January 22, 2018
“Buy land, they’re not making it anymore” (Mark Twain)
Buying a house is an important and exciting experience. One of the first decisions you must make is whether to buy an existing house (the “turnkey” option) or to buy from a developer on a “plot-and-plan” (“off-plan”) basis.
Which option is best for you only you can decide, but with the popularity of security estate living soaring and with the flexibility of creating your own dream home, off-plan is an increasingly attractive choice both for investment and for lifestyle.
Just remember that the many benefits of “buy and build” come with some important cautions. Apart from practical considerations, there are many legal pitfalls to watch for, so have your lawyer check the agreements (normally two – one to buy the plot and the other to build the house) before you sign anything.
The building deadline – benefit and risk
One area to be particularly aware of is the common requirement that you build on your new plot within a certain period of time. In fact as a buyer you should check for such a requirement – otherwise you could be subjected to years of construction activity in the estate with all the attendant noise, dust, inconvenience and security concerns.
Your risk is that, to enforce such time limits, developers commonly provide for defaulting buyers to be subject to penalty levies and/or buy-back/retransfer clauses entitling them to take back the plot.
A recent Supreme Court of Appeal (SCA) judgment provided strong warnings in this regard for both developers and buyers.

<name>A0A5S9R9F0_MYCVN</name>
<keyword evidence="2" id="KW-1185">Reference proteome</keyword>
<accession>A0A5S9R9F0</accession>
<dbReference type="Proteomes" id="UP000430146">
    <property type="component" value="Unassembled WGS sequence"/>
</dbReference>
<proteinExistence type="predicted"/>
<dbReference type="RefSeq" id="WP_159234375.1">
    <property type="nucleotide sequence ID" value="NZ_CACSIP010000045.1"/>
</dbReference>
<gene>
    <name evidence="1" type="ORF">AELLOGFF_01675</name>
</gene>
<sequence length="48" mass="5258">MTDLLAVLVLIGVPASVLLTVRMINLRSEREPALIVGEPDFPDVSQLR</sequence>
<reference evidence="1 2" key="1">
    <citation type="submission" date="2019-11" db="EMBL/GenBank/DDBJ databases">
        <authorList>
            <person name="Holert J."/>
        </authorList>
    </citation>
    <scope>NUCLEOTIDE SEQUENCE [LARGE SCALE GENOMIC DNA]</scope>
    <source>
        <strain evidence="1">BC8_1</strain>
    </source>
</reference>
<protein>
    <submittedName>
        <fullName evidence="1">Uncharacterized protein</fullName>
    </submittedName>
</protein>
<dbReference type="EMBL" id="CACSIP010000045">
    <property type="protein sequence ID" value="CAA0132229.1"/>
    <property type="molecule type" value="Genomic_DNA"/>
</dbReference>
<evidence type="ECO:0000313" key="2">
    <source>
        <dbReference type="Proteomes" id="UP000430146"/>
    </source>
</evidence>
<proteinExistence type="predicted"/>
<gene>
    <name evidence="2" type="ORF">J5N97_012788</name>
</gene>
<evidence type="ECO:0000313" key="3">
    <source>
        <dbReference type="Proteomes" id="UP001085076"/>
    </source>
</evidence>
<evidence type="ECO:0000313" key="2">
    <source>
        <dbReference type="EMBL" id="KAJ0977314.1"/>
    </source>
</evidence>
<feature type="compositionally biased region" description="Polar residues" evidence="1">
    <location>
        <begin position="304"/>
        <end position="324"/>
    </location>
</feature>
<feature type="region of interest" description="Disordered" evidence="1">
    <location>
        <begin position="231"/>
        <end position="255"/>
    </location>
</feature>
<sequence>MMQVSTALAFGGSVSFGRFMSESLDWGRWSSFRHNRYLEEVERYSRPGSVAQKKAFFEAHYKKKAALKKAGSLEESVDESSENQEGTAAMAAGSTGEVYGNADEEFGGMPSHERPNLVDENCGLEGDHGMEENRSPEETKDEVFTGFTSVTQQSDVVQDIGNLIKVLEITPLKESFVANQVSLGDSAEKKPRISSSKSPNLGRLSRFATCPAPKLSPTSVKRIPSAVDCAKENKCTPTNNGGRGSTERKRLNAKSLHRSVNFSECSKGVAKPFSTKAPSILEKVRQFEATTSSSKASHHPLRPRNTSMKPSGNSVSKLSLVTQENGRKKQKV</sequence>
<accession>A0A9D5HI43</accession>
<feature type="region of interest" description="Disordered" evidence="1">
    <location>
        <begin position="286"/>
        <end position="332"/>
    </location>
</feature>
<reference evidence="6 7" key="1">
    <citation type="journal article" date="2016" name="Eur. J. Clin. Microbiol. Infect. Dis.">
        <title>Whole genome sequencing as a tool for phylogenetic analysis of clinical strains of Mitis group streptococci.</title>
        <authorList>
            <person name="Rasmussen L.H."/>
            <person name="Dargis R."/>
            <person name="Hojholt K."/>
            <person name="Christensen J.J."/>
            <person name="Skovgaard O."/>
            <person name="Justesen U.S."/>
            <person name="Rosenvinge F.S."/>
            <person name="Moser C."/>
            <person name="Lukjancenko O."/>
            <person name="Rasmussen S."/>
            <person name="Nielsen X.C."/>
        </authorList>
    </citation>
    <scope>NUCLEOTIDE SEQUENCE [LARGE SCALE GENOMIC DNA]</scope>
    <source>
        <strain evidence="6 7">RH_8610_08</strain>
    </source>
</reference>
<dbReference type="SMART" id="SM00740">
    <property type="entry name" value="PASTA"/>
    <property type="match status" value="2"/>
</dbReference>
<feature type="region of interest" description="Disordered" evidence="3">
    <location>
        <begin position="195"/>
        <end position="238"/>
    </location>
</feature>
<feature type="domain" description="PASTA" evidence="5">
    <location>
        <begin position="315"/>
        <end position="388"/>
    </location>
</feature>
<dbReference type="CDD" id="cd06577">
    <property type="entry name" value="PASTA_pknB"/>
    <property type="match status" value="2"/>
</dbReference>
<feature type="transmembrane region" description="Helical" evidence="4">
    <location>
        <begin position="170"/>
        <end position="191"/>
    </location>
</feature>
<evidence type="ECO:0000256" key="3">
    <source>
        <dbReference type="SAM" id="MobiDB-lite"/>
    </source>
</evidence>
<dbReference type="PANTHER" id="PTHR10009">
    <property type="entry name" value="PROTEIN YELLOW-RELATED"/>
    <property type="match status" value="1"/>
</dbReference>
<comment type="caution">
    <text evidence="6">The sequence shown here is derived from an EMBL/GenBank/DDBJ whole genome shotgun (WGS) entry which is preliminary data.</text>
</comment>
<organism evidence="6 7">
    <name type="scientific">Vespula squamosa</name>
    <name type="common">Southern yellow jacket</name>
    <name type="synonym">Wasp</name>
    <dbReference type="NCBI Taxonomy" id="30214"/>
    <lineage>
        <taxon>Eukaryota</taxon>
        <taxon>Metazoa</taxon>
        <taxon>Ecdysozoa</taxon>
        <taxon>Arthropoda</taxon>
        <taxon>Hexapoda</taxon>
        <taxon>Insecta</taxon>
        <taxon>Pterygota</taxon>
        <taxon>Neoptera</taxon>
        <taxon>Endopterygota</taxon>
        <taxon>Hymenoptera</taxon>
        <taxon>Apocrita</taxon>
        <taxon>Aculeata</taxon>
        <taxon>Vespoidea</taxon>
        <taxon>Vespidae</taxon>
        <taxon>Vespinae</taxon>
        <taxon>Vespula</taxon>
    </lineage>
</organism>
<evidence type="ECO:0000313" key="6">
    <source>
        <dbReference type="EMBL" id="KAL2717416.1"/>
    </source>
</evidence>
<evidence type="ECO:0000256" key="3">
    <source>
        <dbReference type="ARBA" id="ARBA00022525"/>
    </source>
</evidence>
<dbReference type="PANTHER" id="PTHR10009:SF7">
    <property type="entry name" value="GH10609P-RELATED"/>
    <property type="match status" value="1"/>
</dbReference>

Developers – the perils of prescription
- Two buyers of plots in a large estate failed to build on them within the required 18 month period (this requirement was registered on their respective title deeds).
- Their sale agreements entitled the developer to take back the plots against repayment of the purchase price (without interest) and the developer asked the High Court to order re-transfer to it accordingly.
- The SCA on appeal held that the developer’s claims had prescribed (become unenforceable) because it had waited more than three years before taking legal action.
- The three year period applied, said the Court, because the developer’s right was a “personal right” not a “real right”. The difference between the two is of great interest to lawyers, but all that really counts for developers and buyers is that the developer should have enforced its retransfer right within three years of the deadline date by which the purchasers were required to have built a house.
Bottom line for developers: Don’t delay in enforcing buy-back clauses!
Buyers – developers can enforce buy-back clauses
An earlier High Court decision, involving the same developer and the same clause but another buyer, had held that the buy-back clause was “grossly unfair”, and that such clauses generally “do not pass constitutional muster”. Which led to speculation that buy-back clauses might be dead in the water.